Renaissance and Medieval Music

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The Medieval and Renaissance periods represent two distinct cultures and worldviews. Unlike the Middle-Ages, several Renaissance scientists desired to learn about the earth apart from the idea of a Divine Creator, and philosophers brought in humanistic thinking. Religion also varied greatly between these two eras. Reformation brought about turmoil during the Renaissance as opposed to the monastic life of the medieval period. One of the less obvious of these changes was that of music. In comparing Medieval and Renaissance times we can see a definite contrast in the style and content of what the music emphasized.

During the medieval era musical composition consisted of little movement in the notes themselves, and was, in a sense, plain. Used mainly in the church, music was meant to emphasize actual words that a person wanted to convey, and thus had little embellishment. One of the most well-known styles of that period was the Gregorian, or Plain Chant, which provides a perfect example of the simple, lyrical music of that time. “It indicates a single sacred melody, without accompaniment, sung by a single person or by a choir in which each member sings the same part.” (McComb, Todd M. “Medieval & Renaissance Music: A Brief Survey”) Towards the end of the Middle-Ages secular music became increasingly popular, marking a shift in trends toward the Renaissance. In general, however, music was meant for the church and its purpose was to emphasize the creator of music.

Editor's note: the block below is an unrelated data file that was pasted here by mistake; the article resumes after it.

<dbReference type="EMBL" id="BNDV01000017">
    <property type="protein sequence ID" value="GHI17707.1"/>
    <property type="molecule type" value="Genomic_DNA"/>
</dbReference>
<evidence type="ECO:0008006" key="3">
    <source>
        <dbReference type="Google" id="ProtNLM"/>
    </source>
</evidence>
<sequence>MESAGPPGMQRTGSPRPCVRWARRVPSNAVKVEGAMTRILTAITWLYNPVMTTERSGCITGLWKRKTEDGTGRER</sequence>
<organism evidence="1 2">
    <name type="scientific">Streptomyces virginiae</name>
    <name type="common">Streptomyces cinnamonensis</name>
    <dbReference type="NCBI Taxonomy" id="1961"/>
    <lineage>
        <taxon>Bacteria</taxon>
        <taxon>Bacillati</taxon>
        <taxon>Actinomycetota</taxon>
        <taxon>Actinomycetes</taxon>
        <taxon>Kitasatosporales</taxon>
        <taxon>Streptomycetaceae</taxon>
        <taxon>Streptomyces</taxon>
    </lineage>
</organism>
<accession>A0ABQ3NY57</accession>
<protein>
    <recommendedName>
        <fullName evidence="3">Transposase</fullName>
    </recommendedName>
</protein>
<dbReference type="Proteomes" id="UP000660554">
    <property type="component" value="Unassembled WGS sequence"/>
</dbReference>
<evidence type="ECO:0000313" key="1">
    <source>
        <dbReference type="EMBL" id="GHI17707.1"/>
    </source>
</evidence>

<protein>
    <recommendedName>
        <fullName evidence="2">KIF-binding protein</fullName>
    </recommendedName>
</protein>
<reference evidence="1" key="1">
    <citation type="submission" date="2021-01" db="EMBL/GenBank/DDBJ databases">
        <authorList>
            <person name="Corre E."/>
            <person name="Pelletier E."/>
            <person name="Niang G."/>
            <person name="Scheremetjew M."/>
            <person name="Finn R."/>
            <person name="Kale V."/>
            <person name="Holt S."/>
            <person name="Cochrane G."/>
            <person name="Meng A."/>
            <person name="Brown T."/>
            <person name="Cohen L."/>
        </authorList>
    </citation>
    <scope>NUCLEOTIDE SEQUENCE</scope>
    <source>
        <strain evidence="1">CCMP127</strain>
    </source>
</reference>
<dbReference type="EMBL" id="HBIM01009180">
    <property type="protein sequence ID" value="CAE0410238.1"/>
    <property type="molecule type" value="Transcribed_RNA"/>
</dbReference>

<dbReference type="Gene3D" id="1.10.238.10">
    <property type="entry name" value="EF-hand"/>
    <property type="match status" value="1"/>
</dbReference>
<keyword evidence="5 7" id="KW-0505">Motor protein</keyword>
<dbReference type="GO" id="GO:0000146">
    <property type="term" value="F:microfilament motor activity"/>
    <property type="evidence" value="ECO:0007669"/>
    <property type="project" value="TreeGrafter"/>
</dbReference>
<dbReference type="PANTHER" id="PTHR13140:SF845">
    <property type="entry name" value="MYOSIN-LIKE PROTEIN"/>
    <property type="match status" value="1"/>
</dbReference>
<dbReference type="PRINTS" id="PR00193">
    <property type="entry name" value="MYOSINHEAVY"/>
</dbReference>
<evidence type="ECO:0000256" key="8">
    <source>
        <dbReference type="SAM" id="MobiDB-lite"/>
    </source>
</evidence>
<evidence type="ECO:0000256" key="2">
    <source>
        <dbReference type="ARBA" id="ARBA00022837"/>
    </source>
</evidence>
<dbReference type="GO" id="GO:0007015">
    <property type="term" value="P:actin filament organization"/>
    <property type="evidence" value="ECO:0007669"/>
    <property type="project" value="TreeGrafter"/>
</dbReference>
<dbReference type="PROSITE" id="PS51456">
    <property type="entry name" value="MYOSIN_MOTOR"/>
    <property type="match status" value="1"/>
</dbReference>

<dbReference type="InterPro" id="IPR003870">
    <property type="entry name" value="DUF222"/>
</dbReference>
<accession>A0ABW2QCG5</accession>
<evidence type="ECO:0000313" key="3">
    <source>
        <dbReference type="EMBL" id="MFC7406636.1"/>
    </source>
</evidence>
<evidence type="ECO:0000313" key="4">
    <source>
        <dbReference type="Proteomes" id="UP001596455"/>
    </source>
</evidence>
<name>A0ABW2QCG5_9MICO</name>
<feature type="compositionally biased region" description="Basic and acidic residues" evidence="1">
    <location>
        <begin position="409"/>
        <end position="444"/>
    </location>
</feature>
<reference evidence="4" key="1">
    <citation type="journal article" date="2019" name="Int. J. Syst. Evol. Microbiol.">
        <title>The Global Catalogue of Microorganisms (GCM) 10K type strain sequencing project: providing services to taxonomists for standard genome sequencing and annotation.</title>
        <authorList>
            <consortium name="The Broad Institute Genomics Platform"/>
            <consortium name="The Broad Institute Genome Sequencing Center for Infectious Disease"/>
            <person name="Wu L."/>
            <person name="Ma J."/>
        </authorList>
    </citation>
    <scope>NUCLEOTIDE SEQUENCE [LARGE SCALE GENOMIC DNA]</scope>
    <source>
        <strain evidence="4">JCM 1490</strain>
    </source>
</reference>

The years during the Renaissance mark a distinct change in the musical world. Musical style itself altered completely. Songs were embellished and consisted of a variety of genres. More parts were added to many types of music, the rhythm varied, and intervals between notes and chords were played often. “One of the most noticeable differences between Medieval and Renaissance styles, is that of musical texture. Whereas a Medieval composer tended to contrast the separate strands of his music, a Renaissance...
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